On May 16, 2017, the National Juvenile Defender Center and Georgetown Law’s Juvenile Justice Initiative co-hosted The Right to Remain Children: Race and Juvenile Justice 50 Years After Gault.
While states fail to meet their constitutional obligation to fulfill due process rights for all children, youth of color in particular are disproportionately policed, arrested, and denied access to justice. The symposium featured a lineup of innovative speakers who covered topics from implicit racial bias in defenders to the adultification of black girls to restorative justice as a strategy to combat racial disparities. Professor Kris Henning of Georgetown Law also presented on “The Reasonable Black Child,” arguing that race should be considered in Fourth Amendment analyses (for more on her research, read this NPR Code Switch piece by Professor Henning and Professor Angela J. Davis of American University Washington College of Law).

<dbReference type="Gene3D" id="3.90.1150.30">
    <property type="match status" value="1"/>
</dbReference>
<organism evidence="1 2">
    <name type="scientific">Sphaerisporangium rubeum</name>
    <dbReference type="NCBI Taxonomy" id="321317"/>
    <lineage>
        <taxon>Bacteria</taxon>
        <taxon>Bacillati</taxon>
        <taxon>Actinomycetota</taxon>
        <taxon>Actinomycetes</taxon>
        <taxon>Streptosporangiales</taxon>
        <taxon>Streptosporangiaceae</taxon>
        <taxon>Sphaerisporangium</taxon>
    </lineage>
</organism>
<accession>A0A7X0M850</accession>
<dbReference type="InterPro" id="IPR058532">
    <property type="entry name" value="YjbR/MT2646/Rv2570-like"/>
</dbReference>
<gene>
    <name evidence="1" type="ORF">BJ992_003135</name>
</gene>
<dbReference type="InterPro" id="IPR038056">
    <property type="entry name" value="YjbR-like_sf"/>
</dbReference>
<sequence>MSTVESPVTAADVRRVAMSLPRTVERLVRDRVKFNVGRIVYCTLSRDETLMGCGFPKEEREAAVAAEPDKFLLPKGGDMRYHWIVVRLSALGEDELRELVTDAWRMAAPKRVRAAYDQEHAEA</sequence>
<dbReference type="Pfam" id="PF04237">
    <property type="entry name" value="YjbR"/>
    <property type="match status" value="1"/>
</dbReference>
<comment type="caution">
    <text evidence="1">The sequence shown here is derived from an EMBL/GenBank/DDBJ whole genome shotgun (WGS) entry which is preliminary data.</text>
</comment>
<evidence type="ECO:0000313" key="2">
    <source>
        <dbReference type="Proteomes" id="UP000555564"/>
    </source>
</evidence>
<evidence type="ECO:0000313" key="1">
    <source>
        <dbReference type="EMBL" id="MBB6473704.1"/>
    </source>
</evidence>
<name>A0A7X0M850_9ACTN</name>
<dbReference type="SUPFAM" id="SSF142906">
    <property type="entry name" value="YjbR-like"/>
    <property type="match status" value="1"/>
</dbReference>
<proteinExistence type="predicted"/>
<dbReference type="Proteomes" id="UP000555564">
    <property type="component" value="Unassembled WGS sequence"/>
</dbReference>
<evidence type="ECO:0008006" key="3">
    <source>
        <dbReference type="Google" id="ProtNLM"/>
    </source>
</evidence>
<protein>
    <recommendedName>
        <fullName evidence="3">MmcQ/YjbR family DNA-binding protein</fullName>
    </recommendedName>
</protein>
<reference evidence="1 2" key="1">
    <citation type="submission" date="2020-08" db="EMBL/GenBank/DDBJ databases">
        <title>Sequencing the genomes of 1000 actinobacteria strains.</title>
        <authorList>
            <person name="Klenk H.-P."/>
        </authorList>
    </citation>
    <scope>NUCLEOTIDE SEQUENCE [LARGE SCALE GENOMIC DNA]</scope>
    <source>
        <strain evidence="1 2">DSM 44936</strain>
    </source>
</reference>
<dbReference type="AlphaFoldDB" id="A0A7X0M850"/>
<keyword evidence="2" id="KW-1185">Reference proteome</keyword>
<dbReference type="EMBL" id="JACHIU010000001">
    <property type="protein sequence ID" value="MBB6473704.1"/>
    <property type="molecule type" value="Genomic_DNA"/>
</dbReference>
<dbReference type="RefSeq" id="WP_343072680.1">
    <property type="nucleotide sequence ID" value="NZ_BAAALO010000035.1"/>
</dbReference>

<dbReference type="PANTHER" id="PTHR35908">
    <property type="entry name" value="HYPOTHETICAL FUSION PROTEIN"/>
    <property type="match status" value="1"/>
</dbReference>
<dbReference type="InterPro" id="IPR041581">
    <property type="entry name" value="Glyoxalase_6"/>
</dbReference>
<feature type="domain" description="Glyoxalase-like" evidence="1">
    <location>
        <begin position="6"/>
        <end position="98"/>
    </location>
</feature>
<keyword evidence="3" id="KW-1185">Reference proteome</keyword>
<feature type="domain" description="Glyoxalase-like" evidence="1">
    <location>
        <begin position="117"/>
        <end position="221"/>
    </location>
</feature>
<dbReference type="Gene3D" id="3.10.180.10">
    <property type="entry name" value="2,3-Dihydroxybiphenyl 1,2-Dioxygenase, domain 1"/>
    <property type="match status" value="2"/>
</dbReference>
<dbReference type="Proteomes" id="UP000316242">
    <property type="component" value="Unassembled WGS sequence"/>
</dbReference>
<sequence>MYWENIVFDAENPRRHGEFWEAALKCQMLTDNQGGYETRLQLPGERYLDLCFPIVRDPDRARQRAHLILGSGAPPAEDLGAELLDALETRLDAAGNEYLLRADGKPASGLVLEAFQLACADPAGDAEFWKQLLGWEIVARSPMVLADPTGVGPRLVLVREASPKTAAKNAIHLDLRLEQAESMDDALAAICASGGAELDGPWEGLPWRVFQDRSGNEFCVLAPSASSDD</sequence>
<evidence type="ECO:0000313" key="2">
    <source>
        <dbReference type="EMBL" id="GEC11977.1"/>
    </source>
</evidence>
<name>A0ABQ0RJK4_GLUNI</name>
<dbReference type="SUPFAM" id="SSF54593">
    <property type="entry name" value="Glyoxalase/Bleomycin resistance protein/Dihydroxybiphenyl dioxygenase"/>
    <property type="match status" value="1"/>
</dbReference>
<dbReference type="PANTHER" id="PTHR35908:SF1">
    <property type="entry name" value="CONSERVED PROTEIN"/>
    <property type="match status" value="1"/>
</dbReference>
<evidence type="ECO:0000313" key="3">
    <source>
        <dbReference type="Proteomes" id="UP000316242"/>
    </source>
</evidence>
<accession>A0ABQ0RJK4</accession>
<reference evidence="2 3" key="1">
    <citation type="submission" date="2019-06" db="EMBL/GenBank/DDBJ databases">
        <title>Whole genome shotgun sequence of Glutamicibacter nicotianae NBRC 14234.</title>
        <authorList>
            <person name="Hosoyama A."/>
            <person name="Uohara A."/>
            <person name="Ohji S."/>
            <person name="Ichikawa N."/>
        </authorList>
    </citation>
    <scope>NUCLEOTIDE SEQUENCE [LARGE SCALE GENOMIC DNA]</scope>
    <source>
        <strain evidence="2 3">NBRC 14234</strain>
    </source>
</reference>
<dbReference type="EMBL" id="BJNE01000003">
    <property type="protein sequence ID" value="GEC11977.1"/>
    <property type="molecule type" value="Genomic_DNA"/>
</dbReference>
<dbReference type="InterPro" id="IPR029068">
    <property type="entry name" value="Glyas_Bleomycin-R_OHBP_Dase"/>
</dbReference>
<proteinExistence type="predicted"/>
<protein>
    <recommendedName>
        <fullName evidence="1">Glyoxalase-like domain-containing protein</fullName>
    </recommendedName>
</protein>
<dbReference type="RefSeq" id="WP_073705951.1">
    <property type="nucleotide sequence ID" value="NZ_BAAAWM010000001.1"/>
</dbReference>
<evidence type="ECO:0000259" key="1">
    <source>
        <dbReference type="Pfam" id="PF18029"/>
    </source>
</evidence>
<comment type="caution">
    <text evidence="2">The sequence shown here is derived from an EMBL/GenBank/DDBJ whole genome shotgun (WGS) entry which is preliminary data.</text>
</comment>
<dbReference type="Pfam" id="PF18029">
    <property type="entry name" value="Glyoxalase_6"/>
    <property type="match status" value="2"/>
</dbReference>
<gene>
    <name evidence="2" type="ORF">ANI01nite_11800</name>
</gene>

The symposium served as a powerful call to action; an appeal to juvenile court practitioners to commit to confronting their own implicit biases, as well as the structural biases that continue to plague the juvenile justice system. View the program in its entirety here, and also check out a visual summary of the Juvenile Justice Initiative’s Twitter Chat on race, adolescence, and the Fourth Amendment.